The surprising nation that leads the world in innovation
Its population is under nine million but Switzerland has topped world innovation for nine years running. Why?
Black box flight recorders, spray-on skin, wifi – just a few of the revolutionary inventions Australia can lay claim to. But is that pipeline of innovation drying up?
In the two years since the Federal Government published its plan for Australia to thrive in the global innovation race, we’ve gone backwards. The latest Global Innovation Index, co-authored by Cornell University, INSEAD and the World Intellectual Property Organisation (WIPO), put Australia in 22nd position, down from 17th in 2015.
“It’s clear from the Index that this has nothing to do with our relatively small population size,” says Andrew Loveridge, Customer Executive, Emerging Sectors, Business and Private Banking at NAB. “Some of the most successful countries are very small, even in comparison with Australia.”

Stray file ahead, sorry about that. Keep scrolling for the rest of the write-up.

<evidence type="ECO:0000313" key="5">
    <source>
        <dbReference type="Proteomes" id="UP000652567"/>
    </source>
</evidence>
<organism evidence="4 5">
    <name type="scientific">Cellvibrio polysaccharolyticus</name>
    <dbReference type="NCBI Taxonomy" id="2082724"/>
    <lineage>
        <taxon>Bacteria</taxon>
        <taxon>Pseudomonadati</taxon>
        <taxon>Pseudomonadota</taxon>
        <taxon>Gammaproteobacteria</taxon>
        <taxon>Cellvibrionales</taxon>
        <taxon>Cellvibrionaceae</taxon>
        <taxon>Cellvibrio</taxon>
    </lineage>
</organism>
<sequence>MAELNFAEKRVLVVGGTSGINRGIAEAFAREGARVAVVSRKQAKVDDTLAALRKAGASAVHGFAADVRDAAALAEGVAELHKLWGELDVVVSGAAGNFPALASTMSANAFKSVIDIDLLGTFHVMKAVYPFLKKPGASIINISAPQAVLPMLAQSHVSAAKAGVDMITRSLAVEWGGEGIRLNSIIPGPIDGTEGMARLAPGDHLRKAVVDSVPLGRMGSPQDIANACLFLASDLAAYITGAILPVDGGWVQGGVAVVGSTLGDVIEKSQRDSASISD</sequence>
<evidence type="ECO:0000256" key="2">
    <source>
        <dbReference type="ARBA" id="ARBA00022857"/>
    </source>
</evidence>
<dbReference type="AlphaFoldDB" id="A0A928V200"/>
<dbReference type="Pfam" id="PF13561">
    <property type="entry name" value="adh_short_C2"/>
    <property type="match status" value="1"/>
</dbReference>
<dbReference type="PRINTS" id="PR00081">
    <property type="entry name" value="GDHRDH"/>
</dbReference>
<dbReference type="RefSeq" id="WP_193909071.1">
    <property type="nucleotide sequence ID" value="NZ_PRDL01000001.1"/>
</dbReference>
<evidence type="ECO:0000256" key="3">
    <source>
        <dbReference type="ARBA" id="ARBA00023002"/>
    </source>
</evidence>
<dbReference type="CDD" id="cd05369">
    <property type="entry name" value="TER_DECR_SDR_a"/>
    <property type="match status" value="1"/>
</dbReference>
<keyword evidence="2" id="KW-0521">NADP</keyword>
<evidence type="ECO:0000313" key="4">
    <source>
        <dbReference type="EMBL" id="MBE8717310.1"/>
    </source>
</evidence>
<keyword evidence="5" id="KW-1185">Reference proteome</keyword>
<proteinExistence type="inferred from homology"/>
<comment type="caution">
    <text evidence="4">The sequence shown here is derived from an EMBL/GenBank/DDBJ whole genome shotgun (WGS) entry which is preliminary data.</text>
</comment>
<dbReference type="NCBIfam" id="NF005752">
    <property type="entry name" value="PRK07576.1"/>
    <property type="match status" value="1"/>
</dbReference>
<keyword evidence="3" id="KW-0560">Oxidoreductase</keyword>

Switzerland, for example, has Europe’s highest number of patent applications relative to population size, with an impressive record of bringing innovative products to market. It invests heavily in innovation, particularly start-ups and new technologies – over 300 start-ups are founded each year. World-class Research and Development (R&D) establishments collaborate with educational institutions and universities, and there’s also a focus on the green economy including clean technologies and power production.
So what can we learn from those taking the lead?
- Become a magnet for talent